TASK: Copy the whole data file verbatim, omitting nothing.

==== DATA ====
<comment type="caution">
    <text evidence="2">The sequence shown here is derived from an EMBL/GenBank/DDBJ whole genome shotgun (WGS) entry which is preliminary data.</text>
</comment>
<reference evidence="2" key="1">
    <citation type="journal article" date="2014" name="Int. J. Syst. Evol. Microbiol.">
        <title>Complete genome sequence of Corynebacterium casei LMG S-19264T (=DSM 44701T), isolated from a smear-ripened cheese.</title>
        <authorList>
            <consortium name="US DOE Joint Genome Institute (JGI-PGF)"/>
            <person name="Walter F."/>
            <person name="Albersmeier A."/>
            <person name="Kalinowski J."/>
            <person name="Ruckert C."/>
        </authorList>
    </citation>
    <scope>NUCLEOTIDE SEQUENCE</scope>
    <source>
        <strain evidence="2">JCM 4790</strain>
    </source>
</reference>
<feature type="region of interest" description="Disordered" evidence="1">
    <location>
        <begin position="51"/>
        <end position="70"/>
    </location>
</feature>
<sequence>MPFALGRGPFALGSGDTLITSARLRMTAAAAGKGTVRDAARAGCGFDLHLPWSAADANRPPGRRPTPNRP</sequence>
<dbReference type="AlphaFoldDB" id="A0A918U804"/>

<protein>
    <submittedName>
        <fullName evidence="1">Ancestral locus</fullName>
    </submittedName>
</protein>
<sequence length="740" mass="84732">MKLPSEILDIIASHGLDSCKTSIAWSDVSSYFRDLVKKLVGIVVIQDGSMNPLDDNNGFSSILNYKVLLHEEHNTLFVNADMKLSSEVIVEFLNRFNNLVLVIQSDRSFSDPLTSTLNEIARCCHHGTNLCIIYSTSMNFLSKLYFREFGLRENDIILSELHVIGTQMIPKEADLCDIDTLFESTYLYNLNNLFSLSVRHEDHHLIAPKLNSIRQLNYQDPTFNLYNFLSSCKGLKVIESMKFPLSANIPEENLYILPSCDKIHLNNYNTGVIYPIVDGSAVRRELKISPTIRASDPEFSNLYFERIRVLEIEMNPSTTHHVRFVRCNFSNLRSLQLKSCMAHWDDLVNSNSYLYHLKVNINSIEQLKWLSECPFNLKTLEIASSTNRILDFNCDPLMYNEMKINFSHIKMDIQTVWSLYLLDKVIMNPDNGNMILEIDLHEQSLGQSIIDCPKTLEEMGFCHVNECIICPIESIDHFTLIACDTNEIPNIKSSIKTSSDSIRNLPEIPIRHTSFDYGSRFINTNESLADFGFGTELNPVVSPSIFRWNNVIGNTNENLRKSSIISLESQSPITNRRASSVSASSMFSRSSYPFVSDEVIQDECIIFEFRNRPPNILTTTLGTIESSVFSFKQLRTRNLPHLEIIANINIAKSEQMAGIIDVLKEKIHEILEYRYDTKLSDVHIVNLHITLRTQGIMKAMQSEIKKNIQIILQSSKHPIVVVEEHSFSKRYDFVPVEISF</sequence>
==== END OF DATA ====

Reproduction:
<comment type="caution">
    <text evidence="2">The sequence shown here is derived from an EMBL/GenBank/DDBJ whole genome shotgun (WGS) entry which is preliminary data.</text>
</comment>
<reference evidence="2" key="1">
    <citation type="journal article" date="2014" name="Int. J. Syst. Evol. Microbiol.">
        <title>Complete genome sequence of Corynebacterium casei LMG S-19264T (=DSM 44701T), isolated from a smear-ripened cheese.</title>
        <authorList>
            <consortium name="US DOE Joint Genome Institute (JGI-PGF)"/>
            <person name="Walter F."/>
            <person name="Albersmeier A."/>
            <person name="Kalinowski J."/>
            <person name="Ruckert C."/>
        </authorList>
    </citation>
    <scope>NUCLEOTIDE SEQUENCE</scope>
    <source>
        <strain evidence="2">JCM 4790</strain>
    </source>
</reference>
<feature type="region of interest" description="Disordered" evidence="1">
    <location>
        <begin position="51"/>
        <end position="70"/>
    </location>
</feature>
<sequence>MPFALGRGPFALGSGDTLITSARLRMTAAAAGKGTVRDAARAGCGFDLHLPWSAADANRPPGRRPTPNRP</sequence>
<dbReference type="AlphaFoldDB" id="A0A918U804"/>

<protein>
    <submittedName>
        <fullName evidence="1">Ancestral locus</fullName>
    </submittedName>
</protein>
<sequence length="740" mass="84732">MKLPSEILDIIASHGLDSCKTSIAWSDVSSYFRDLVKKLVGIVVIQDGSMNPLDDNNGFSSILNYKVLLHEEHNTLFVNADMKLSSEVIVEFLNRFNNLVLVIQSDRSFSDPLTSTLNEIARCCHHGTNLCIIYSTSMNFLSKLYFREFGLRENDIILSELHVIGTQMIPKEADLCDIDTLFESTYLYNLNNLFSLSVRHEDHHLIAPKLNSIRQLNYQDPTFNLYNFLSSCKGLKVIESMKFPLSANIPEENLYILPSCDKIHLNNYNTGVIYPIVDGSAVRRELKISPTIRASDPEFSNLYFERIRVLEIEMNPSTTHHVRFVRCNFSNLRSLQLKSCMAHWDDLVNSNSYLYHLKVNINSIEQLKWLSECPFNLKTLEIASSTNRILDFNCDPLMYNEMKINFSHIKMDIQTVWSLYLLDKVIMNPDNGNMILEIDLHEQSLGQSIIDCPKTLEEMGFCHVNECIICPIESIDHFTLIACDTNEIPNIKSSIKTSSDSIRNLPEIPIRHTSFDYGSRFINTNESLADFGFGTELNPVVSPSIFRWNNVIGNTNENLRKSSIISLESQSPITNRRASSVSASSMFSRSSYPFVSDEVIQDECIIFEFRNRPPNILTTTLGTIESSVFSFKQLRTRNLPHLEIIANINIAKSEQMAGIIDVLKEKIHEILEYRYDTKLSDVHIVNLHITLRTQGIMKAMQSEIKKNIQIILQSSKHPIVVVEEHSFSKRYDFVPVEISF</sequence>